Some secrets of China’s terra-cotta army are baked in the clay
Craftsmen used local materials and signature ceramic recipes to shape the warriors and their entourage
China’s first emperor broke the mold when he had himself buried with a terra-cotta army. Now insight into the careful crafting of those soldiers is coming from the clays used to build them. Custom clay pastes were mixed at a clay-making center and then distributed to specialized workshops that cranked out thousands of the life-size figures, new research suggests.
Roughly 700,000 craftsmen and laborers built Emperor Qin Shihuang’s palatial mausoleum in east-central China between 247 B.C. and 210 B.C. A portion of those workers gathered clay from nearby deposits and prepared it in at least three forms, researchers propose in the August Antiquity. On-site or nearby workshops used different signature clay recipes for terra-cotta warriors, parts of mostly bronze waterfowl figures and paving bricks for pits in which the soldiers originally stood.
Around 7,000 ceramic foot soldiers, generals and horses — equipped with a variety of bronze weapons — make up the army, which was accidentally discovered in 1974 by farmers digging a well. The emperor would have regarded the ceramic statues as a magic army that would protect him as he ruled in the afterlife, many researchers suspect.
Building and assembling the multitude was an enormous task. Workers poured clay mixtures into casts of torsos, limbs and other body parts, and then assembled the bodies, taking care to create different facial features for each soldier. Finished statues, now mostly gray, were covered in colored lacquers and likely fired in kilns. Most figures were placed inside one giant pit. Earthen walls formed 11 parallel corridors where statues stood in battle-ready rows.
Still, no workshops or debris firmly linked to the statue-making process have been found. As a result, the number, size, location and organization of workshops involved in producing the emperor’s ceramic troops remain uncertain.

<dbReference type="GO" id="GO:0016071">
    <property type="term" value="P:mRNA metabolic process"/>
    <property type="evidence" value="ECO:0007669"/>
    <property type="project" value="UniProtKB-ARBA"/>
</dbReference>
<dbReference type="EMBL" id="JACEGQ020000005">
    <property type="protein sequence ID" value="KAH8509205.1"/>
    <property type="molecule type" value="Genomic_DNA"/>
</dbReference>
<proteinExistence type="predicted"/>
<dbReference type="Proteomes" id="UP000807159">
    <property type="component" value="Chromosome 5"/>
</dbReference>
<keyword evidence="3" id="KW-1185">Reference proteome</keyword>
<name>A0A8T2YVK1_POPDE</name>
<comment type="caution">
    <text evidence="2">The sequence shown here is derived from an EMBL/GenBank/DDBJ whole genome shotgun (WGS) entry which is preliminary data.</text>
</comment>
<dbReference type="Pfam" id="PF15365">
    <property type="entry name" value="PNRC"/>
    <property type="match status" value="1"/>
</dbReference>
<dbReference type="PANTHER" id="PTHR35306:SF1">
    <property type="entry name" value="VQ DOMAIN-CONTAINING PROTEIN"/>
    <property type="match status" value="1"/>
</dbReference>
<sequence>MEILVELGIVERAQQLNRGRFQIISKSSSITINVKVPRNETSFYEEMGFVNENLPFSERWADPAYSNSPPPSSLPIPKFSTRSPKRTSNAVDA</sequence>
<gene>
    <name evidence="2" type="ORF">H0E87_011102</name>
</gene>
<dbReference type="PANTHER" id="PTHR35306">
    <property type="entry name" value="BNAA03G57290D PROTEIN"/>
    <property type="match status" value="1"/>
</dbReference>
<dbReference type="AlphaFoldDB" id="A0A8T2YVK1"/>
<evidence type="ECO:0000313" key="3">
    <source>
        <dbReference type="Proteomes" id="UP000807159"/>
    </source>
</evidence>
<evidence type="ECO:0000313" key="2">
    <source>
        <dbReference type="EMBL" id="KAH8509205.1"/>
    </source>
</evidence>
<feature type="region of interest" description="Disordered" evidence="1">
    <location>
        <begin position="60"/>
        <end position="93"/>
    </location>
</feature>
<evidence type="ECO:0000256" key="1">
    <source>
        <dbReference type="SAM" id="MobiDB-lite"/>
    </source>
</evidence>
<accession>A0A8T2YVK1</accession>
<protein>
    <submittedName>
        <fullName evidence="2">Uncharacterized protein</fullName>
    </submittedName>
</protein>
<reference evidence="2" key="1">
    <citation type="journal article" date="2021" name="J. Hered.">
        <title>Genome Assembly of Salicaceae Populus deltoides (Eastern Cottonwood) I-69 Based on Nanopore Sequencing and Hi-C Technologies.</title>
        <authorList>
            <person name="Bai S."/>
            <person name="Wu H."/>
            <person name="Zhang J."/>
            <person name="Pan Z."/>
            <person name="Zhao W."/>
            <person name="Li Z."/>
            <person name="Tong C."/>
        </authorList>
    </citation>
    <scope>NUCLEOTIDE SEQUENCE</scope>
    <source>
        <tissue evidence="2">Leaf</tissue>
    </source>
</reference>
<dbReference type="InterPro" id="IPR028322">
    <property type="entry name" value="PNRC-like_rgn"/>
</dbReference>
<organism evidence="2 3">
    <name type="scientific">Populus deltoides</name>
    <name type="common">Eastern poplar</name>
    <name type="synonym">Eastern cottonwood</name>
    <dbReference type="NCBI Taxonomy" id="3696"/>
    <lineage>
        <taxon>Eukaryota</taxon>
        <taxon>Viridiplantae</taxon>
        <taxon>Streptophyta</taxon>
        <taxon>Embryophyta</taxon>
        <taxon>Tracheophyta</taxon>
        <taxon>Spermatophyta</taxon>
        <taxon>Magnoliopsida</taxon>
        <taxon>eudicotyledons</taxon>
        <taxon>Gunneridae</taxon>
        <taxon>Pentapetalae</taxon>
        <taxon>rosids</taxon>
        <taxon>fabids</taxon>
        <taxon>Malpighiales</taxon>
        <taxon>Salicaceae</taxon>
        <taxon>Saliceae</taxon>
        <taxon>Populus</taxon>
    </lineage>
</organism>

Archaeologist Patrick Quinn of University College London and three Chinese colleagues studied the composition of clay samples from the site. The pieces were taken from 12 terra-cotta warriors, two acrobat statues found in a second pit, five clay bricks from the floor of the largest pit, clay fragments from inside three bronze waterfowl statues found in a third pit and part of an earthen wall in the acrobat pit.
Microscopic analysis of the samples revealed that the clay came from deposits near the tomb’s location, the scientists say. But the recipes for different parts varied. Paving bricks contained only a mixture of dark and light clays, while the clay used for warriors and acrobats had sand worked in. Sand and plant fragments were folded into a clay mixture that formed the core of the bronze waterfowl.
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Sand may have made the clay more malleable for shaping into ornate figures and increased statues’ durability, the researchers speculate. Plant pieces may have helped reduce the weight of birds’ clay cores. A clay-processing site at or just outside the emperor’s mausoleum must have doled out the appropriate clay pastes to an array of workshops where potters made statues, bricks or other objects, the scientists propose.
What’s more, many statue and waterfowl samples show signs of having been slowly heated in kilns at maximum temperatures of no more than 750˚ Celsius. That’s lower by 150˚ C or more than some previous estimates, the investigators say. Fires set in an attack on the tomb after the emperor’s death may have refired some of the clay, accounting for the temperature discrepancy, the researchers say.
“I’m not at all surprised by the new findings,” says East Asian art historian Robin D.S. Yates of McGill University in Montreal. Legal and administrative documents previously found at two other Qin Empire sites describe workshops that specialized in various types of craft production, Yates says.
In some cases, artisans’ stamps and inscriptions on terra-cotta warriors match those on excavated roof tiles from Emperor Qin’s mausoleum. The markings suggest that some workshops made several types of ceramic objects, says East Asian art historian Lothar Ledderose of Heidelberg University in Germany. Inscriptions on statues also indicate that artisans working at off-site factories during the Qin Empire collaborated with potters at local workshops to produce the terra-cotta army, Ledderose says.